The charges aren’t unique and Ed Burke isn’t the first alderman accused of shaking down a business owner.
But what sets his case apart is that Burke is no ordinary alderman. He controls the city’s purse strings and has made millions on the side as a property tax attorney.
Burke has been investigated before, but never charged.
It was the most routine of aldermanic dealings, according to the feds, the issuance of a building and driveway permits. The requestor, though, was a large owner and operator of fast food restaurants in the city. And according to prosecutors, Burke wanted their business.
Burke is accused of holding up permits “in order to corruptly solicit unlawful personal financial advantage in the form of fees arising from the retention of Burke's law firm."
It’s now clear, the feds have been listening in on Burke’s phone calls since at least May of 2017.
In one call setting up a meeting with the developer, Burke is heard saying “We were going to talk about the real estate tax representation and you were going to have somebody get in touch with me so we can expedite your permits."
That was nearly a year and half before FBI agents raided Burke’s City Hall and ward offices.
At the time, he told WGN, “There’s not much I can say. I’ve done nothing wrong. And I’ve always cooperated with investigations in the past and I’ll continue with this one.”
Prosecutors said Burke discussed the permits for private law practice business swap with an out-of-state politician who referred the restaurant-chain owner.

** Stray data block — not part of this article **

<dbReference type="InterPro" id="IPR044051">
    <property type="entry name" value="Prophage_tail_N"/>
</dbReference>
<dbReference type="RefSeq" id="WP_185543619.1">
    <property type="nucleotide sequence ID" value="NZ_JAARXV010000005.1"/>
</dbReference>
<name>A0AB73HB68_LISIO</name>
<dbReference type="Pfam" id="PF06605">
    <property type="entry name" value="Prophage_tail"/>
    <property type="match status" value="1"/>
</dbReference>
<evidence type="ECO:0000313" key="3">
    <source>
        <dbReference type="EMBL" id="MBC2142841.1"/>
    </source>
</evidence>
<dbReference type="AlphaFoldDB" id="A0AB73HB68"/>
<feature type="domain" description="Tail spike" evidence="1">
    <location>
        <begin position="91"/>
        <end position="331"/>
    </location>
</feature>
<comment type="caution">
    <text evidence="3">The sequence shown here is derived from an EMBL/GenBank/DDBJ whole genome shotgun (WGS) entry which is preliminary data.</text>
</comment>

“I’d also like to get some of his law business,” Burke was heard saying in one wiretap. “I hear he’s got 300 [restaurants] here. … He’s somebody you and I should try and get to know”
The out of state politician described as Individual C responded, “I’m glad you called me about it. And, that’s why I figured I’d work with him. But I’ll make sure he, he understands it.”
“Good,” Burke said.
The feds said when the restaurant owner didn’t switch to Burke’s law firm, he ordered a ward worker to shut down the remodeling project.
The restauranteur told investigators he could “read between the lines” and that it was “his understanding that Burke was soliciting legal business in exchange for his help with permits for the restaurant.”
All of it, rather unseemly for an alderman who prides himself as being above the fray, a student of history and purveyor of power.
Burke was a police officer before he became an alderman. Decades later, he still wears a police star instead the similar shield offered to alderman.
Burke is also said to have solicited a campaign contribution from the restaurant owner for an “un-named” politician. The restaurateur gave $10,000 dollars.
Read the complaint against Burke below: